Washington (AFP) March 31, 2011
Twitter is becoming the place for parody with a cast of characters that includes an elusive cobra, a tipsy Queen of England, a profanity-spewing US politician and a maladroit BP spokesman.
The latest entry in the Twitter comedy sweepstakes was @BronxZoosCobra, a Twitter feed which purported to be that of the Bronx Zoo's escaped Egyptian cobra that amassed more than 200,000 followers in less than four days.
The venomous snake may have been captured in the Reptile House on Thursday but not before delighting its legions of followers with its adventures in New York City and its witty tweets.
"Leaving Wall Street. These guys make my skin crawl," the snake hissed on one of its first days of freedom.
Continuing its tour of the Big Apple, @BronxZoosCobra reported it was "On top of the Empire State Building! All the people look like little mice down there. Delicious little mice."
For doubters in the Twittersphere, it provided an explanation on just how a serpent tweets.
"A lot of people are asking how I can tweet with no access to a computer or fingers," @BronxZoosCobra said. "Ever heard of an iPhone? Duh."
Among the many followers of the tweeting cobra was New York Mayor Michael Bloomberg, who referred to the snake on his @MikeBloomberg Twitter account on Wednesday.
"Today President Obama and I toured NYC's Museum of Natural History. We saw a 94 foot whale, but not @BronxZoosCobra," Bloomberg said.
The @BronxZoosCobra also spawned a host of other Twitter accounts including one from a honey badger at the Bronx Zoo -- @BronxZooHBadger -- which claimed to be stalking @BronxZoosCobra around the city.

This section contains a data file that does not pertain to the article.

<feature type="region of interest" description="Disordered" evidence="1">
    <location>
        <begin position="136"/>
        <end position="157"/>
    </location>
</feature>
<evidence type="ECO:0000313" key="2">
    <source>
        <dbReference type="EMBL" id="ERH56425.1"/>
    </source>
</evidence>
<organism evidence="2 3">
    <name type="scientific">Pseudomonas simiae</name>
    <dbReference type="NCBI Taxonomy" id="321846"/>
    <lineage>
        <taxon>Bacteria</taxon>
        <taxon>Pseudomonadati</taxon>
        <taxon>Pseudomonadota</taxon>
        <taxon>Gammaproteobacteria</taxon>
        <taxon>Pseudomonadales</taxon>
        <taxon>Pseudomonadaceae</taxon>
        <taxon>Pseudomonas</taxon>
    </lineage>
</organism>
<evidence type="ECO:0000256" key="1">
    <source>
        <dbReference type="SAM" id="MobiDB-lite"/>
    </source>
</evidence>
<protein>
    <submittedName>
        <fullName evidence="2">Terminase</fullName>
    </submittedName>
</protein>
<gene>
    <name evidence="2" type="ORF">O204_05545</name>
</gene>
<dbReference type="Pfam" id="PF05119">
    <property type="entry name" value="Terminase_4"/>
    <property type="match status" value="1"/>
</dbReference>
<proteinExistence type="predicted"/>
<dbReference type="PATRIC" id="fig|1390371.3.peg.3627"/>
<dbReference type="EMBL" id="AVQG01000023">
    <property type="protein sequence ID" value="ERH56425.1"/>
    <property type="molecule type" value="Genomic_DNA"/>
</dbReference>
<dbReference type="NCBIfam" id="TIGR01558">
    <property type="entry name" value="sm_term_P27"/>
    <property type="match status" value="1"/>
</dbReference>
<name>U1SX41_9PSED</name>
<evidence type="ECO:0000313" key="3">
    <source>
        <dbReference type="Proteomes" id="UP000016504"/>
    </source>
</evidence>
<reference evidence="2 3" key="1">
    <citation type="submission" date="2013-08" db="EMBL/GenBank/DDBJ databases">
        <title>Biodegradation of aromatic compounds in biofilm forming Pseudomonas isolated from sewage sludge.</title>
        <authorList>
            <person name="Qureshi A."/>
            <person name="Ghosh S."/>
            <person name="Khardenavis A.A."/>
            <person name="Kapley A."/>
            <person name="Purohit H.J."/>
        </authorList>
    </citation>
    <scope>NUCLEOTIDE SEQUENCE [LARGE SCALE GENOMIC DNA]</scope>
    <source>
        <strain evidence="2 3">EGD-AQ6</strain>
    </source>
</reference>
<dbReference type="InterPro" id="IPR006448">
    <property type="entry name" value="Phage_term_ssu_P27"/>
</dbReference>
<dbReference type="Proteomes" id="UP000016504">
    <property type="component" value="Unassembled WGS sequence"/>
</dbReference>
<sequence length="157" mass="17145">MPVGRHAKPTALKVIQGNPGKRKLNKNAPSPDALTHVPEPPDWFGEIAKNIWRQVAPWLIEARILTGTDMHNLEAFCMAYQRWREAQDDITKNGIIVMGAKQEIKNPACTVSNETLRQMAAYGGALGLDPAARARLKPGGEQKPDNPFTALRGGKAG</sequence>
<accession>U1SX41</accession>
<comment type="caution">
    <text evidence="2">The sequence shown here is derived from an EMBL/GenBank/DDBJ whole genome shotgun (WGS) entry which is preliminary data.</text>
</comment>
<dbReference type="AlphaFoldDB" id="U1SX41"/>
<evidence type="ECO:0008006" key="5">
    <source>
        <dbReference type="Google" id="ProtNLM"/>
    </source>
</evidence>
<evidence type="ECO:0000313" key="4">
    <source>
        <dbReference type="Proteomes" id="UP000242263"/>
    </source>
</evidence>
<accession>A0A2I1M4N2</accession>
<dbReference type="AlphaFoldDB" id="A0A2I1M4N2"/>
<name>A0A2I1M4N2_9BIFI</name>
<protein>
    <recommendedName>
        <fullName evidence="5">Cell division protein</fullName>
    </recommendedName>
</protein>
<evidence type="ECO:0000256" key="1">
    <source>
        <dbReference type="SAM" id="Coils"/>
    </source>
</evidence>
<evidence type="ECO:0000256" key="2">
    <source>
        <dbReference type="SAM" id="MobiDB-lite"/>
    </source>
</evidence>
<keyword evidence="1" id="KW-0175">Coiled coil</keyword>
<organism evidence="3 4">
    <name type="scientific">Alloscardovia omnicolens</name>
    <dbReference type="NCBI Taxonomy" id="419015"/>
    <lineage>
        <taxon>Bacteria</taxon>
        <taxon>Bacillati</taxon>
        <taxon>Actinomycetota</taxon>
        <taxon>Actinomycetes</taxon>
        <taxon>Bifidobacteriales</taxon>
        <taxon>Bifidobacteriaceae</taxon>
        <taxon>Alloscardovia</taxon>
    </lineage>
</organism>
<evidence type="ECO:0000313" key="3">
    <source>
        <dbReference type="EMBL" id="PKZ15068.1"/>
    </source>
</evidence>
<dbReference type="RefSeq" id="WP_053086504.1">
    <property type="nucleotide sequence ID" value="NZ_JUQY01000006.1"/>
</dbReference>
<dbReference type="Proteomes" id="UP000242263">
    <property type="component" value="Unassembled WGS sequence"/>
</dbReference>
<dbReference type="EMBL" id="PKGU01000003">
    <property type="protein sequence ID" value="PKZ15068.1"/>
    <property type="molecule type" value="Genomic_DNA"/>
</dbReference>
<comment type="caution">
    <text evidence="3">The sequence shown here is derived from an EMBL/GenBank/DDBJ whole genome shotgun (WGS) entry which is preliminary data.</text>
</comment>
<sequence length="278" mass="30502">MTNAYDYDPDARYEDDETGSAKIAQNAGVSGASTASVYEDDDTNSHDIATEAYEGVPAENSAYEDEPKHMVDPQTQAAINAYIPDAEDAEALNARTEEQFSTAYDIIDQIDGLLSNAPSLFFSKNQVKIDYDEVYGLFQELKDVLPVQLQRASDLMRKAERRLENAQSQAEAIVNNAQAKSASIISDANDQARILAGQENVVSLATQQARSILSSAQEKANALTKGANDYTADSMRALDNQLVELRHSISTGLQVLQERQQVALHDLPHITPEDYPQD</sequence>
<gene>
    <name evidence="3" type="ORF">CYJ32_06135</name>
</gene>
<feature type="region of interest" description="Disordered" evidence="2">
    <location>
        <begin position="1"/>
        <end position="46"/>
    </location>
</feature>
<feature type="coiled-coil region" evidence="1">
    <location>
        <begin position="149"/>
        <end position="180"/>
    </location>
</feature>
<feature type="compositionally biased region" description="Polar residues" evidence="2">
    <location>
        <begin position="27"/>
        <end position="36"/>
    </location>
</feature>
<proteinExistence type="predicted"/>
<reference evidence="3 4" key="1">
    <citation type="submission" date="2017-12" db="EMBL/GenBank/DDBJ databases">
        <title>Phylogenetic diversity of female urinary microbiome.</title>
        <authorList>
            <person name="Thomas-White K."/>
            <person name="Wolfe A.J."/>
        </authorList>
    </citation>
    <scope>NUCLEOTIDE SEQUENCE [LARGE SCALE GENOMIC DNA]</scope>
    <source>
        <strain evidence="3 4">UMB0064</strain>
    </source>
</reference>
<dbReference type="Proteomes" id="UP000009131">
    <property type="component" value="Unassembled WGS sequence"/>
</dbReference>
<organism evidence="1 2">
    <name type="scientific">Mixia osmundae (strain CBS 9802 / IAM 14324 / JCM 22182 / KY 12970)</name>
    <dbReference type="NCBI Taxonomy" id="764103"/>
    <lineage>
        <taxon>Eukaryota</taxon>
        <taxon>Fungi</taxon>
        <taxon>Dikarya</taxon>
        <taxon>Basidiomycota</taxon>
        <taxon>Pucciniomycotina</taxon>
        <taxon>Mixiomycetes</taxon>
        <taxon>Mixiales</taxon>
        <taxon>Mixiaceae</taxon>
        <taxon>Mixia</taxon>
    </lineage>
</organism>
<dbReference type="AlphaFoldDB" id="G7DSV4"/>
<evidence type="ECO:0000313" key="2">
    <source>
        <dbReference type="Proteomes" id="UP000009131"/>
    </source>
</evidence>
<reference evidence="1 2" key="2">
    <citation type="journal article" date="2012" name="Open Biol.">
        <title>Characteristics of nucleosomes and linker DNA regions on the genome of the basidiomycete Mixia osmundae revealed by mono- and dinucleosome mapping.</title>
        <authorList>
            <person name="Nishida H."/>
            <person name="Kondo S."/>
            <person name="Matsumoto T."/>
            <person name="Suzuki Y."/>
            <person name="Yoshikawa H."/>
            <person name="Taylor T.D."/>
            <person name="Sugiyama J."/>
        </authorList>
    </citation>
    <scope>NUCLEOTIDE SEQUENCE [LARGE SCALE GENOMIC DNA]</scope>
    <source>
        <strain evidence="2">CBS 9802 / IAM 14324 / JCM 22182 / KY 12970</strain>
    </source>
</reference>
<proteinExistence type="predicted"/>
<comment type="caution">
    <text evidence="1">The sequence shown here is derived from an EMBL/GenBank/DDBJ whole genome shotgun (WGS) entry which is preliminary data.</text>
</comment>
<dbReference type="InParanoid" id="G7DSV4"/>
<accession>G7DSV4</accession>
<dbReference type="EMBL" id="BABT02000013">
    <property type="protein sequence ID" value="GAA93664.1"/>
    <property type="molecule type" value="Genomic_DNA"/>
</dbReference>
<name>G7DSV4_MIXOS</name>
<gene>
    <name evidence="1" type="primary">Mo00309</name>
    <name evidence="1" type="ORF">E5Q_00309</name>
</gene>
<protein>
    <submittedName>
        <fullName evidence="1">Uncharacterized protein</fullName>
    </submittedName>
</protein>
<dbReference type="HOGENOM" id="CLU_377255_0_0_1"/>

Reptiles are not the only comedians on Twitter.
There are scores of accounts impersonating celebrities and politicians, some, deservedly, with only dozens of followers while others have tens of thousands.
An account that has drawn more than 161,000 fans is @Queen_UK, which affectionately pokes fun at the Queen of England, portraying her as a benevolent leader with a taste for gin.
In between lampooning Britain's politicians and the weather, she also targets England's traditional rivals, the French.
"Sarkozy on the phone. He's sent two planes to Libya to assist in the evacuation. Good of him to make the entire French Airforce available," she tweeted recently.
On a rare sunny day in London, she fired off: "In celebration of British sunshine, one is declaring an early Gin O'Clock. Home time boys and girls."
While @Queen_UK is unfailingly genteel, on the other side of the Atlantic is @MayorEmanuel, the parody account of famously foul-mouthed Rahm Emanuel, the former White House chief of staff who was elected mayor of Chicago in February.
Virtually every tweet in the @MayorEmanuel account was punctuated by an expletive or two and the feed drew nearly 50,000 followers until the author outed himself the day after the election and shut it down.
The real Rahm Emanuel confessed to being a fan of his imitator even if his own much less colorful Twitter account -- @RahmEmanuel -- was followed by far fewer people.
One of the earliest and cleverest parody accounts on Twitter was @BPGlobalPR, which claimed to be British Petroleum's public relations department during last year's massive oil spill in the Gulf of Mexico.
It relentlessly parodied BP's efforts to spin the disaster with tweets dripping with satire.
"Please do NOT take or clean any oil you find on the beach. That is the property of British Petroleum and we WILL sue you," said one.
"Thousands of people are attacked by sea creatures every year. We at BP are dedicated to bringing that number down. You're welcome!" said another.
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Chatting babies video a YouTube sensation
San Francisco (AFP) March 30, 2011
A video of a pair of diaper-clad babies seemingly engaged in an animated conversation in a home kitchen was a fast-spreading YouTube sensation on Wednesday. The two-minute snippet of the lively exchange between twin brothers barely old enough to stand has been watched more than 2.2 million times since it was uploaded to the Google-owned video sharing website on Valentine's Day. The then ... read more
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